Yikes, what happened to Oglala Lakota County (Shannon County) in SD? Were county seats used as an endpoint to calculate distance? This is the only explanation I can think of (Oglala Lakota County is the only county in the US (that I know of) to have its county seat outside of the county).
Is it possible to recalculate the distances as Manhattan distance? Then average the Euclidean and Manhattan? I have a feeling that will give a much closer representation of real-world travel distances. (Whether or not it is actually useful is another matter entirely.)
If I had the free time I would dive into this: https://stackoverflow.com/questions/17267807/python-google-maps-driving-time Select maybe 2 dozen candidate cities vs the team subset and let it go to town (no pun intended). Pick the city with the lowest residuals, boom. (It might hic-up where no road network is present (i.e. Hawaii)).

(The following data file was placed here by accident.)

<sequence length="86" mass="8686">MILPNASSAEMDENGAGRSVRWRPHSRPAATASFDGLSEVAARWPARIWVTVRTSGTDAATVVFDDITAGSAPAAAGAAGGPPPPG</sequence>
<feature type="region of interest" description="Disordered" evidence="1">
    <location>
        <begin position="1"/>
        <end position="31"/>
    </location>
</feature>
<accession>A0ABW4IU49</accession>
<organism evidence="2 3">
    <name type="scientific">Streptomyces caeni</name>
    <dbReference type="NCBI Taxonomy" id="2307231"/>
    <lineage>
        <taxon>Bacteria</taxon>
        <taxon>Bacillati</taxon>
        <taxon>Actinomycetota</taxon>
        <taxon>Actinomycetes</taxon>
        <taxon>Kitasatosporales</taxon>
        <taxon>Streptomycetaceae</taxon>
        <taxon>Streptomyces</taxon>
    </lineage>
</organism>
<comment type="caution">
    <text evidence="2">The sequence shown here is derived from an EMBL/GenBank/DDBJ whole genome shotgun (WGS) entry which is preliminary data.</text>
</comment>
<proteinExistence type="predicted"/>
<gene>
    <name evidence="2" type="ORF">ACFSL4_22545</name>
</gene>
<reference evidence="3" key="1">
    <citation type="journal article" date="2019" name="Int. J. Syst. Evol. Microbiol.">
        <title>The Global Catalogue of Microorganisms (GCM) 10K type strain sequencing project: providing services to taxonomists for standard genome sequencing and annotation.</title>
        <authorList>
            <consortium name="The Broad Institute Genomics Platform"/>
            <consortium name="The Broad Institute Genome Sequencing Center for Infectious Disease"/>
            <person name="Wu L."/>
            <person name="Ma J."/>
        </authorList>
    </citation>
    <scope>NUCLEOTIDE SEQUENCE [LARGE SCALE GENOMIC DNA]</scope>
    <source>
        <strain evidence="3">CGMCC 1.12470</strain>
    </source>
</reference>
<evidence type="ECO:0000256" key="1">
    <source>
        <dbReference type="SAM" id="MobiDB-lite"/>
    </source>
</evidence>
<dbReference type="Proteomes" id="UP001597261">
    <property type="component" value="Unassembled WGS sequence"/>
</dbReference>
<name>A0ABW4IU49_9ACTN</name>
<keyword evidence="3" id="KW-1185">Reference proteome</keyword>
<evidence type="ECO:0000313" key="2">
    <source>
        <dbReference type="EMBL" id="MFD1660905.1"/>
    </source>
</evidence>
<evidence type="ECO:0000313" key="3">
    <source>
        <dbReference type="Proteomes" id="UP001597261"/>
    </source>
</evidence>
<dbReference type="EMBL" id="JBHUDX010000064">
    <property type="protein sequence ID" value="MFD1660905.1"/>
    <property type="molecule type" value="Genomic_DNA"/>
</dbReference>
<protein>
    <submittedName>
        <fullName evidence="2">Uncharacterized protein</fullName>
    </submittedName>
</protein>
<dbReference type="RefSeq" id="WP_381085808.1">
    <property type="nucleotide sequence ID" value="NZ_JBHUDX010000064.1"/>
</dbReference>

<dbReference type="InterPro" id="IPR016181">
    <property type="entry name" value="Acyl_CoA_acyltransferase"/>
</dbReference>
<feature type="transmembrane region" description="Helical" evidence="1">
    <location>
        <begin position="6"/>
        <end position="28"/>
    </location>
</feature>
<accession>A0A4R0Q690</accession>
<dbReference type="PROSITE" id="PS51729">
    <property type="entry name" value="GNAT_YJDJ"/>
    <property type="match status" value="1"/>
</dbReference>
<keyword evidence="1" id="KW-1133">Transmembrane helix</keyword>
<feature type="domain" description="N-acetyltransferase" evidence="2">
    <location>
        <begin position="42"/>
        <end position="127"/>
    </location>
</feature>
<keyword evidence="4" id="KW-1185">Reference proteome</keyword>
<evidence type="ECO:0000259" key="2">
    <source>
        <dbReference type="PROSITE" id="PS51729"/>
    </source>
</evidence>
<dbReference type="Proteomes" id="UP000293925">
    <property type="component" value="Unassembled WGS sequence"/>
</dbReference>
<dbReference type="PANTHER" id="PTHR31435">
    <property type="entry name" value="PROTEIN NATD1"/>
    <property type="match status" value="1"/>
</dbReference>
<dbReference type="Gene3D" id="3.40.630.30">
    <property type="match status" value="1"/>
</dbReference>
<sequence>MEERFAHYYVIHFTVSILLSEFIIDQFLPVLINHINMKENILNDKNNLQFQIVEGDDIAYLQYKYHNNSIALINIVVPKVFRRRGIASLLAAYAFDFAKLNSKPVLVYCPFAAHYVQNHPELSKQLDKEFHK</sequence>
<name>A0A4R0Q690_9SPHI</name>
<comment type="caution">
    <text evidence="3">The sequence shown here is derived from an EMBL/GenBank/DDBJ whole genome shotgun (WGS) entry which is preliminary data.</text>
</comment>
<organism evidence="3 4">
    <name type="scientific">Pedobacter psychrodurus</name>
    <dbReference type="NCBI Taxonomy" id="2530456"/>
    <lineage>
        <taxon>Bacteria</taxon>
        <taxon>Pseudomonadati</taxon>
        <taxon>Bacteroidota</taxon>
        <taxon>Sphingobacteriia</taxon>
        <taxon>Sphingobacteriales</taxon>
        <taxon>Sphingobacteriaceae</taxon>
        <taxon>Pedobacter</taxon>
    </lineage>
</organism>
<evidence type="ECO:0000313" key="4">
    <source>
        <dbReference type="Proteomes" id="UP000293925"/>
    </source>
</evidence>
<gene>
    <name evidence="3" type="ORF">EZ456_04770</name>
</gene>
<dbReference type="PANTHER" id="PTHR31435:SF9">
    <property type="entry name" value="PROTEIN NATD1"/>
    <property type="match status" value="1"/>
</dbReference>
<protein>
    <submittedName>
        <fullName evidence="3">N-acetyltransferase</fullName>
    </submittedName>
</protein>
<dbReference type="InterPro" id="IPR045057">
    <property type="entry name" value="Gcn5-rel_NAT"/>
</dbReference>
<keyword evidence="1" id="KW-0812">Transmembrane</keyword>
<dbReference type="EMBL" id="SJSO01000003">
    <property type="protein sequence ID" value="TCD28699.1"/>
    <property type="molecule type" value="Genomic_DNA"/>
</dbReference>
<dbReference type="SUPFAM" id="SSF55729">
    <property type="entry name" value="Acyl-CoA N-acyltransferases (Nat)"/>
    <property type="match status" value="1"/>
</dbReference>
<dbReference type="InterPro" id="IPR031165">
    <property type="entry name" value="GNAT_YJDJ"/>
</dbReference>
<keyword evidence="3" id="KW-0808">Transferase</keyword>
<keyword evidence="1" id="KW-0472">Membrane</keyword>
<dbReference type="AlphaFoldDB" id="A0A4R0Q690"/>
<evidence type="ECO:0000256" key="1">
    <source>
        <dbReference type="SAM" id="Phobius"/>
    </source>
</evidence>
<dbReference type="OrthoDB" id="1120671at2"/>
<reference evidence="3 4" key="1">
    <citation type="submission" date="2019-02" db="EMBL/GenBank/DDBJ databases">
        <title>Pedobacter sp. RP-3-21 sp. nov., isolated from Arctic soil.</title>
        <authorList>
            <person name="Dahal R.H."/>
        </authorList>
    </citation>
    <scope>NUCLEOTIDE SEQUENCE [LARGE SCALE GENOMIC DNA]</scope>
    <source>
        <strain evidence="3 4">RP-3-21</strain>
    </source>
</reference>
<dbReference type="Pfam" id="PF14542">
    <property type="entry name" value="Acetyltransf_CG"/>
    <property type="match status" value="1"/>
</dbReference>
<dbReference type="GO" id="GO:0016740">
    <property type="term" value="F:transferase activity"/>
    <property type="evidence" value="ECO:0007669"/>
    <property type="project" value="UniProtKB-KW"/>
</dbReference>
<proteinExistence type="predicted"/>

Also a quick cartographic tip to the OP (not trying to be mean), since you are dealing with difference and not a variance (i.e. positive only values) you should be using a monochromatic color scheme. The current color you are using is really only commonly applicable to +/- situations, such as standard deviation. The point I am trying to make is the eye is drawn to the ring of low saturation hues, and not to the point of your map: the geographic center of a distribution.
While the map is easy enough to read, the color scheme adds complexity where there doesn’t need to be any.